This post attempts to do more than lay out how Section 215 will look if USA Freedumb were to pass in its current form. For sections that don’t change, I just mark what they cover. Bolded text is new. My comments are in red. Please let me know if I’ve missed anything.
Update: An updated version of the Managers Amendment does define the term specific selection term:
(2) SPECIFIC SELECTION TERM.—The term ‘specific selection term’ means a term used to uniquely describe a person, entity, or account.
This is far better than nothing. Though I have concerns about “entity” and I suspect there will be some pushback here, since not even phone numbers “uniquely describe a person,” much less IPs.
(b) Recipient and contents of application
Each application under this section—
(B) a United States Magistrate Judge under chapter 43 of title 28, who is publicly designated by the Chief Justice of the United States to have the power to hear applications and grant orders for the production of tangible things under this section on behalf of a judge of that court; and
(2) shall include—
(A) a specific selection term to be used as the basis for the production of the tangible things sought;
Unless I’m mistaken, the term “selection term” is never defined in this bill, nowhere, in spite of the fact that this section and several others rely on it. I can assure you the intelligence community already goes far beyond the email address and phone number they claim to use. And think how broad this could be, without specific limitations. Is there anything preventing “selection term” to be “Area Code 202”? And once you’re talking financial records, what prevents “specific selection term” to be “pressure cooker purchased with a credit card” or “Western Union transfer over $100”?
(B) in the case of an application other than an application described in subparagraph (C), a statement of facts showing that there are reasonable grounds to believe that the tangible things sought are relevant to an authorized investigation (other than a threat assessment) conducted in accordance with subsection (a)(2) to obtain foreign intelligence information not concerning a United States person or to protect against international terrorism or clandestine intelligence activities, such things being presumptively relevant to an authorized investigation if the applicant shows in the statement of the facts that they pertain to—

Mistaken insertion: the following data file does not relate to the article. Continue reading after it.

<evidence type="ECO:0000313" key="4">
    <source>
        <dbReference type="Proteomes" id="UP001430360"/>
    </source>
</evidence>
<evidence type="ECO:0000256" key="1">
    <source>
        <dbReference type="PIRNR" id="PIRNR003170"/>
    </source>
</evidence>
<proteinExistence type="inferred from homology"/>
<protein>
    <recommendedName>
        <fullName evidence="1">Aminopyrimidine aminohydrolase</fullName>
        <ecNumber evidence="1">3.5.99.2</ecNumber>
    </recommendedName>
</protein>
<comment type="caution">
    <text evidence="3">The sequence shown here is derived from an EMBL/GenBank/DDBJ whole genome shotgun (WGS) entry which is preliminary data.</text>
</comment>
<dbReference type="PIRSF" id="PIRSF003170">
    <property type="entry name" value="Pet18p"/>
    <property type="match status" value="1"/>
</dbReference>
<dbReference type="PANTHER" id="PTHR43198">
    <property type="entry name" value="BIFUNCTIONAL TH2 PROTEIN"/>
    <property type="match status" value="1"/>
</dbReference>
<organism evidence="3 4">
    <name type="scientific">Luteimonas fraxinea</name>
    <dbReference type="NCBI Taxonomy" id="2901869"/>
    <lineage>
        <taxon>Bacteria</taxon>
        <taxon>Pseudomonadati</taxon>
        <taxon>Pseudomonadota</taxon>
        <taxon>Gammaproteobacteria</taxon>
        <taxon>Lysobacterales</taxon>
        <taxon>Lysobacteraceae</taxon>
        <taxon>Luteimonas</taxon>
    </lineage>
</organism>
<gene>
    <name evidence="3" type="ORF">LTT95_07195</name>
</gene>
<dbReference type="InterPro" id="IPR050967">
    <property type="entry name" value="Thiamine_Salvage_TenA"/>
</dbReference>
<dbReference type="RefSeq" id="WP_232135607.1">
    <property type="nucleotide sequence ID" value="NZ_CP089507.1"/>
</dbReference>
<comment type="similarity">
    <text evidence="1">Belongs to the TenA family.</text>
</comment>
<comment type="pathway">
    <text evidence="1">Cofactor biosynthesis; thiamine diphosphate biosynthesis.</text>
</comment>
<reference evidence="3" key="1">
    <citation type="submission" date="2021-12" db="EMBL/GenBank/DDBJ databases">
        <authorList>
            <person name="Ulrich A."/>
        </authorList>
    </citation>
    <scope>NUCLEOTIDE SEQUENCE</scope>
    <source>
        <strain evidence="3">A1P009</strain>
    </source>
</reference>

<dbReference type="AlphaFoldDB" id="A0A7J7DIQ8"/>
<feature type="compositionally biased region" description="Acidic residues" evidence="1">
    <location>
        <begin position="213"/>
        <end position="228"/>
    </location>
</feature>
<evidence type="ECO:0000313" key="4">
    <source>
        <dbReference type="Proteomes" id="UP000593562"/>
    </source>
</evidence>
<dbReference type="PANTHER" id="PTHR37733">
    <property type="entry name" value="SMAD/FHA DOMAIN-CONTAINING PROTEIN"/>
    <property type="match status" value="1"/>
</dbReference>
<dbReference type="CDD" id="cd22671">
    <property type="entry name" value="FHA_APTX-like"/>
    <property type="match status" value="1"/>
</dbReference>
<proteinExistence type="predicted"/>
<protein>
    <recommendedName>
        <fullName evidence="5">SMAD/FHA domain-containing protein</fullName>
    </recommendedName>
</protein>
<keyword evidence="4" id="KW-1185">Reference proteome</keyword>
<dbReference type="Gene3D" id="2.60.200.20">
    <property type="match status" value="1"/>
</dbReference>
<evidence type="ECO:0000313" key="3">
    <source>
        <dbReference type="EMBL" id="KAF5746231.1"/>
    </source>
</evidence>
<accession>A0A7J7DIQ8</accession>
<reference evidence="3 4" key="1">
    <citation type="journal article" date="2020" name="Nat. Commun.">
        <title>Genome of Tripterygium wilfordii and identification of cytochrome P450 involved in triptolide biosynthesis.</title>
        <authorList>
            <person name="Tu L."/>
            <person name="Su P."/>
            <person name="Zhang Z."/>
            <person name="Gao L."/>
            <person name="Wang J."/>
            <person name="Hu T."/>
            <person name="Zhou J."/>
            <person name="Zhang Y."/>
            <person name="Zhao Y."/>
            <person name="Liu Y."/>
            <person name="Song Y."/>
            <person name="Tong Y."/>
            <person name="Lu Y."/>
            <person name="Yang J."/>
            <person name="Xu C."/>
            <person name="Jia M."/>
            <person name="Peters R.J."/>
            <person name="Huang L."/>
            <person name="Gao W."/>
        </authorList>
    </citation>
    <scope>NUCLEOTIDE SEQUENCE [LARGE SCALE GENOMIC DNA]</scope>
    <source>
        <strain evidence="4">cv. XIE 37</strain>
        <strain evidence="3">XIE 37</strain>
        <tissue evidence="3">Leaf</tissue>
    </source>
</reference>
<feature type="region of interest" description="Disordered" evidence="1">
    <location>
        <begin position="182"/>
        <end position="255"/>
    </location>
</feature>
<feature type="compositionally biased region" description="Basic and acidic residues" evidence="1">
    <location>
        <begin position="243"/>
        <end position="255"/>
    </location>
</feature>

(i) a foreign power or an agent of a foreign power;
(ii) the activities of a suspected agent of a foreign power who is the subject of such authorized investigation; or
(iii) an individual in contact with, or known to, a suspected agent of a foreign power who is the subject of such authorized investigation;
(C) in the case of an application for the production of call detail records created on or after the date of the application, a statement of facts showing that—
Note that this language limits prospective collection to call detail records, not Internet data. That is one key improvement over RuppRoge — though see my comments below about how this might be gamed.
(i) there are reasonable grounds to believe that the call detail records sought to be produced based on the specific selection term required under subparagraph (A) are relevant to an authorized investigation (other than a threat assessment) conducted in accordance with subsection (a)(2) to protect against international terrorism; and
(ii) there are facts giving rise to a reasonable, articulable suspicion that such specific selection term is associated with a foreign power or an agent of a foreign power; and
This is where the bill purportedly limits ongoing production to terrorist investigations. But remember how this “relevant to” term has blown up to include anything that could possibly have a tie to terrorism? Which makes this clause meaningless, leaving the only limitation on what call detail records you want to get to be the original selector having a tie to a foreign power. So it would be a cinch to use this language for other uses. One question I have about this is whether the judge approves just the argument that the records are necessary and the term is associated with a foreign power, or does the judge approve the term itself?